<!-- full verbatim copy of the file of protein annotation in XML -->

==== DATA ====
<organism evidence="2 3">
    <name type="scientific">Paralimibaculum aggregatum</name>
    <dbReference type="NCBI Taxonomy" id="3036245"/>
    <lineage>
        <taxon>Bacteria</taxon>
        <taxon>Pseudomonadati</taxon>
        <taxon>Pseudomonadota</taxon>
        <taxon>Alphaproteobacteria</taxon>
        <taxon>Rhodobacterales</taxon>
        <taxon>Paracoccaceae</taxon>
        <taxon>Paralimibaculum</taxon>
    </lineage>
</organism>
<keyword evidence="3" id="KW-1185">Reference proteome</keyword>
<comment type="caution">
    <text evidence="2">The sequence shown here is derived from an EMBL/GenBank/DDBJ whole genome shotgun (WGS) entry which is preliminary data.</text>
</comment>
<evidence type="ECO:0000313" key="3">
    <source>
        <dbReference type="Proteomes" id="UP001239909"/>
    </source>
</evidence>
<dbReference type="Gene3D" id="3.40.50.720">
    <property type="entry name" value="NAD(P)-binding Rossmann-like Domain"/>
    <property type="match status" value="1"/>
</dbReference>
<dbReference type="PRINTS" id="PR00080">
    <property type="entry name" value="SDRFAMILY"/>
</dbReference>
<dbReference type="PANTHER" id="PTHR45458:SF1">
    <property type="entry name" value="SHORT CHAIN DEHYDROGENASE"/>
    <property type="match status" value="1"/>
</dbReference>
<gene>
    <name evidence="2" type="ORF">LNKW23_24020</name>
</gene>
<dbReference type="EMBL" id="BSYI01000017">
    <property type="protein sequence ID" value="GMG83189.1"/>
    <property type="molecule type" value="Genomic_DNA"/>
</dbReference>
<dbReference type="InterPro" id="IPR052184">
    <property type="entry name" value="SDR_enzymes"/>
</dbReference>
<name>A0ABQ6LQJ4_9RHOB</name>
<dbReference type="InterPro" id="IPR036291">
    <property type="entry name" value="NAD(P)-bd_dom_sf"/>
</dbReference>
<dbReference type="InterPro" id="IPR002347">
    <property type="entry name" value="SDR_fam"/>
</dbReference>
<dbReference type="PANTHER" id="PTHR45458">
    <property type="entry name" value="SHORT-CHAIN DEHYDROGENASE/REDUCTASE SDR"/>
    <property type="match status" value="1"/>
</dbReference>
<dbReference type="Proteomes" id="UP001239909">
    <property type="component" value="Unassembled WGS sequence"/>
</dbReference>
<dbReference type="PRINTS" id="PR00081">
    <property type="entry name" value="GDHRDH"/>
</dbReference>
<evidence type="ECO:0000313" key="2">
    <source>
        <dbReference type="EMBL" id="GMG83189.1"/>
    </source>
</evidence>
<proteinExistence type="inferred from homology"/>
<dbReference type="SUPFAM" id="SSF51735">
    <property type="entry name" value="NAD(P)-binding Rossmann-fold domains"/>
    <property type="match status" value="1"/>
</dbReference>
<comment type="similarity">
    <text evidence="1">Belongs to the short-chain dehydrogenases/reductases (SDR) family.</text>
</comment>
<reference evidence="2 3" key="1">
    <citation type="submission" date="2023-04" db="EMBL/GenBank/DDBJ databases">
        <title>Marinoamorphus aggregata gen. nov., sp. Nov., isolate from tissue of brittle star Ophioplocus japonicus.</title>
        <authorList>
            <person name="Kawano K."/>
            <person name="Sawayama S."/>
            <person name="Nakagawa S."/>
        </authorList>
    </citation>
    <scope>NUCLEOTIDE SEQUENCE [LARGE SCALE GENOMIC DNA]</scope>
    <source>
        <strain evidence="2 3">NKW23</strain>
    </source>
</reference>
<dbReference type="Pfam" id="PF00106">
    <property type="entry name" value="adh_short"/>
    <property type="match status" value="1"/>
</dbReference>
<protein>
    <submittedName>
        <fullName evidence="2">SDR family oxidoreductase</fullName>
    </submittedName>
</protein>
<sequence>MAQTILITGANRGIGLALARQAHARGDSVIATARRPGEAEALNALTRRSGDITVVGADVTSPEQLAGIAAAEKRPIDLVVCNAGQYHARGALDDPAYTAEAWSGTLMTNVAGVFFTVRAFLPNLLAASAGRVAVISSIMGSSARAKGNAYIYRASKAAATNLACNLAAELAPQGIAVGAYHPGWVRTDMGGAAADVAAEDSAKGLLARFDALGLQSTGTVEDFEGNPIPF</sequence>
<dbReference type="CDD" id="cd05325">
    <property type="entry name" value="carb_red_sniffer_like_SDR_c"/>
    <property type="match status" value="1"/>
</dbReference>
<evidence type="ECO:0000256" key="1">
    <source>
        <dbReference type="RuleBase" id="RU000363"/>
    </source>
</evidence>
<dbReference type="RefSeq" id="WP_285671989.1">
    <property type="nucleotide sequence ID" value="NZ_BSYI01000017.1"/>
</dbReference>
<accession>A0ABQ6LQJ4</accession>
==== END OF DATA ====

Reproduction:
<organism evidence="2 3">
    <name type="scientific">Paralimibaculum aggregatum</name>
    <dbReference type="NCBI Taxonomy" id="3036245"/>
    <lineage>
        <taxon>Bacteria</taxon>
        <taxon>Pseudomonadati</taxon>
        <taxon>Pseudomonadota</taxon>
        <taxon>Alphaproteobacteria</taxon>
        <taxon>Rhodobacterales</taxon>
        <taxon>Paracoccaceae</taxon>
        <taxon>Paralimibaculum</taxon>
    </lineage>
</organism>
<keyword evidence="3" id="KW-1185">Reference proteome</keyword>
<comment type="caution">
    <text evidence="2">The sequence shown here is derived from an EMBL/GenBank/DDBJ whole genome shotgun (WGS) entry which is preliminary data.</text>
</comment>
<evidence type="ECO:0000313" key="3">
    <source>
        <dbReference type="Proteomes" id="UP001239909"/>
    </source>
</evidence>
<dbReference type="Gene3D" id="3.40.50.720">
    <property type="entry name" value="NAD(P)-binding Rossmann-like Domain"/>
    <property type="match status" value="1"/>
</dbReference>
<dbReference type="PRINTS" id="PR00080">
    <property type="entry name" value="SDRFAMILY"/>
</dbReference>
<dbReference type="PANTHER" id="PTHR45458:SF1">
    <property type="entry name" value="SHORT CHAIN DEHYDROGENASE"/>
    <property type="match status" value="1"/>
</dbReference>
<gene>
    <name evidence="2" type="ORF">LNKW23_24020</name>
</gene>
<dbReference type="EMBL" id="BSYI01000017">
    <property type="protein sequence ID" value="GMG83189.1"/>
    <property type="molecule type" value="Genomic_DNA"/>
</dbReference>
<dbReference type="InterPro" id="IPR052184">
    <property type="entry name" value="SDR_enzymes"/>
</dbReference>
<name>A0ABQ6LQJ4_9RHOB</name>
<dbReference type="InterPro" id="IPR036291">
    <property type="entry name" value="NAD(P)-bd_dom_sf"/>
</dbReference>
<dbReference type="InterPro" id="IPR002347">
    <property type="entry name" value="SDR_fam"/>
</dbReference>
<dbReference type="PANTHER" id="PTHR45458">
    <property type="entry name" value="SHORT-CHAIN DEHYDROGENASE/REDUCTASE SDR"/>
    <property type="match status" value="1"/>
</dbReference>
<dbReference type="Proteomes" id="UP001239909">
    <property type="component" value="Unassembled WGS sequence"/>
</dbReference>
<dbReference type="PRINTS" id="PR00081">
    <property type="entry name" value="GDHRDH"/>
</dbReference>
<evidence type="ECO:0000313" key="2">
    <source>
        <dbReference type="EMBL" id="GMG83189.1"/>
    </source>
</evidence>
<proteinExistence type="inferred from homology"/>
<dbReference type="SUPFAM" id="SSF51735">
    <property type="entry name" value="NAD(P)-binding Rossmann-fold domains"/>
    <property type="match status" value="1"/>
</dbReference>
<comment type="similarity">
    <text evidence="1">Belongs to the short-chain dehydrogenases/reductases (SDR) family.</text>
</comment>
<reference evidence="2 3" key="1">
    <citation type="submission" date="2023-04" db="EMBL/GenBank/DDBJ databases">
        <title>Marinoamorphus aggregata gen. nov., sp. Nov., isolate from tissue of brittle star Ophioplocus japonicus.</title>
        <authorList>
            <person name="Kawano K."/>
            <person name="Sawayama S."/>
            <person name="Nakagawa S."/>
        </authorList>
    </citation>
    <scope>NUCLEOTIDE SEQUENCE [LARGE SCALE GENOMIC DNA]</scope>
    <source>
        <strain evidence="2 3">NKW23</strain>
    </source>
</reference>
<dbReference type="Pfam" id="PF00106">
    <property type="entry name" value="adh_short"/>
    <property type="match status" value="1"/>
</dbReference>
<protein>
    <submittedName>
        <fullName evidence="2">SDR family oxidoreductase</fullName>
    </submittedName>
</protein>
<sequence>MAQTILITGANRGIGLALARQAHARGDSVIATARRPGEAEALNALTRRSGDITVVGADVTSPEQLAGIAAAEKRPIDLVVCNAGQYHARGALDDPAYTAEAWSGTLMTNVAGVFFTVRAFLPNLLAASAGRVAVISSIMGSSARAKGNAYIYRASKAAATNLACNLAAELAPQGIAVGAYHPGWVRTDMGGAAADVAAEDSAKGLLARFDALGLQSTGTVEDFEGNPIPF</sequence>
<dbReference type="CDD" id="cd05325">
    <property type="entry name" value="carb_red_sniffer_like_SDR_c"/>
    <property type="match status" value="1"/>
</dbReference>
<evidence type="ECO:0000256" key="1">
    <source>
        <dbReference type="RuleBase" id="RU000363"/>
    </source>
</evidence>
<dbReference type="RefSeq" id="WP_285671989.1">
    <property type="nucleotide sequence ID" value="NZ_BSYI01000017.1"/>
</dbReference>
<accession>A0ABQ6LQJ4</accession>